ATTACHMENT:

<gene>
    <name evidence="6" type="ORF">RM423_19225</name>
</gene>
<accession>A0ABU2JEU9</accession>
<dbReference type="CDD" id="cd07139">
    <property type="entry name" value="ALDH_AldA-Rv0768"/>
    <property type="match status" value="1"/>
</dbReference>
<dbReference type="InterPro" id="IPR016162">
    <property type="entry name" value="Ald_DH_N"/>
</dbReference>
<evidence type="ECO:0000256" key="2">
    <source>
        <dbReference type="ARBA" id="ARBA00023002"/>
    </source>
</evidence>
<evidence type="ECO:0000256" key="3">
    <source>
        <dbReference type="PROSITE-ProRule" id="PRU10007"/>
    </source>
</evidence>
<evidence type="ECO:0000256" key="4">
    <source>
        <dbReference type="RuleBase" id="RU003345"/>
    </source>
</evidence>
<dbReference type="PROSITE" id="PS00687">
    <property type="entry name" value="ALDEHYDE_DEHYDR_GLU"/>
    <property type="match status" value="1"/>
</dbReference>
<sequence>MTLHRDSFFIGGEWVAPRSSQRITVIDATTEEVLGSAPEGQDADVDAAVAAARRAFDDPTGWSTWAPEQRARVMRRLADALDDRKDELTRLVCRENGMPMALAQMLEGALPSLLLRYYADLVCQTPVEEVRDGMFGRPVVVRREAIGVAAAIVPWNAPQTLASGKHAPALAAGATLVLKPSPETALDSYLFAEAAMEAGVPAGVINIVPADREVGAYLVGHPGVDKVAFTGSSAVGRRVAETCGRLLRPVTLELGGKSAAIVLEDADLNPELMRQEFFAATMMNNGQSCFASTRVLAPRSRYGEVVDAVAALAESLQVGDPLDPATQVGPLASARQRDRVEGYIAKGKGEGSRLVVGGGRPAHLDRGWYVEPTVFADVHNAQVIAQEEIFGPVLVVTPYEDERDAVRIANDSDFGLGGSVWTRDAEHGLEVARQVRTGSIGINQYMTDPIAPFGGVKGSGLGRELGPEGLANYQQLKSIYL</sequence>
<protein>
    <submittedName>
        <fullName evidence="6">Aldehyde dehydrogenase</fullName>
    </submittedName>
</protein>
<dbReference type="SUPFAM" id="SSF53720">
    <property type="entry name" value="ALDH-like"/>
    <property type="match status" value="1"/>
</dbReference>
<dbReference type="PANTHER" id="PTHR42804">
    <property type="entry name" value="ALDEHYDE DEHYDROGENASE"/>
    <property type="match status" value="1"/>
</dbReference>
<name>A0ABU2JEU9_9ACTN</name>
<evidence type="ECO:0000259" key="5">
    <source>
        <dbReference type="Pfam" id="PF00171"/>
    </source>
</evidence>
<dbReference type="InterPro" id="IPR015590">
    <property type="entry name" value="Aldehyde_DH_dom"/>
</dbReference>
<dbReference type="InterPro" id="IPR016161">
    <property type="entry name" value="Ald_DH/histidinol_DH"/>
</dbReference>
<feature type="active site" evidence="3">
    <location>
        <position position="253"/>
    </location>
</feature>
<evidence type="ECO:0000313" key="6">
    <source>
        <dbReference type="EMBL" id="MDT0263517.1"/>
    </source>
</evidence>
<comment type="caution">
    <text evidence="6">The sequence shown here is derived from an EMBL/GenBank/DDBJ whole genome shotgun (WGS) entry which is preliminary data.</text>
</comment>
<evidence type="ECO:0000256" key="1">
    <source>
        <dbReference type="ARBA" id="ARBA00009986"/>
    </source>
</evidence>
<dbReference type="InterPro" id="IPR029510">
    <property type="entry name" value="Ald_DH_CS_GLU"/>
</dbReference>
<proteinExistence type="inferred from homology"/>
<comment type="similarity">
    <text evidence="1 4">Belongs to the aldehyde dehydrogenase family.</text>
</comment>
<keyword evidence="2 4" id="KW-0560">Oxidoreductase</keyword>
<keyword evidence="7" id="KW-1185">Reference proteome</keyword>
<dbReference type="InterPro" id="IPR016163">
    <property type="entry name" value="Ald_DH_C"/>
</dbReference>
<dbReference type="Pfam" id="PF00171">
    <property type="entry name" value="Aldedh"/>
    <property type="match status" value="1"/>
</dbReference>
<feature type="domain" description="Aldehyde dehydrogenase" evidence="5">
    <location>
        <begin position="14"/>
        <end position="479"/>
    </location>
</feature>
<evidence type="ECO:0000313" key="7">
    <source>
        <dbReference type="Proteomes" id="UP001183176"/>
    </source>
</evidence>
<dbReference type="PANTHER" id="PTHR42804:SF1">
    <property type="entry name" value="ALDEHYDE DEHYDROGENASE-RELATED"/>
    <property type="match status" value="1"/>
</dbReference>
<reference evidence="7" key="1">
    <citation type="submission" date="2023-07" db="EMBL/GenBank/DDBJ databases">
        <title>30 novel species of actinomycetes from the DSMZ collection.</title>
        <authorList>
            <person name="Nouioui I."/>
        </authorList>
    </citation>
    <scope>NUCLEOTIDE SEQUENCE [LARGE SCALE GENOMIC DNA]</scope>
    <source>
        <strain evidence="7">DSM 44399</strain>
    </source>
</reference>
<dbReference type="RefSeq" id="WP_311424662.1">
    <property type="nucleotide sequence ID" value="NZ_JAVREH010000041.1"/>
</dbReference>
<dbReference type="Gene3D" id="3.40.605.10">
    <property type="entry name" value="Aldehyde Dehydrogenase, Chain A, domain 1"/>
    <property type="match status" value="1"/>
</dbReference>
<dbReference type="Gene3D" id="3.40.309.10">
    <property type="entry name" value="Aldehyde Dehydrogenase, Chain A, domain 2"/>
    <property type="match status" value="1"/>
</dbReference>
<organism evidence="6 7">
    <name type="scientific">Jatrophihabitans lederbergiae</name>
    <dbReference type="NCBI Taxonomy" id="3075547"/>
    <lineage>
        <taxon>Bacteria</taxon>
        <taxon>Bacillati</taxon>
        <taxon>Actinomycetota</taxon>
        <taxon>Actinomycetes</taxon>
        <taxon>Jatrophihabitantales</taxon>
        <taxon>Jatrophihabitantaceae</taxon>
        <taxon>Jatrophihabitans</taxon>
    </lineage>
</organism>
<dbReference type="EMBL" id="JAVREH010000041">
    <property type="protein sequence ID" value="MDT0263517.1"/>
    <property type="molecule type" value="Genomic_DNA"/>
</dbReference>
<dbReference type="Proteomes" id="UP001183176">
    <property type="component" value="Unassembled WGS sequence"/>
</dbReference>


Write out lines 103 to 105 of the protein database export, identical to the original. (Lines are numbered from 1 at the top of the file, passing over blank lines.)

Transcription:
    <property type="entry name" value="ALDEHYDE DEHYDROGENASE-RELATED"/>
    <property type="match status" value="1"/>
</dbReference>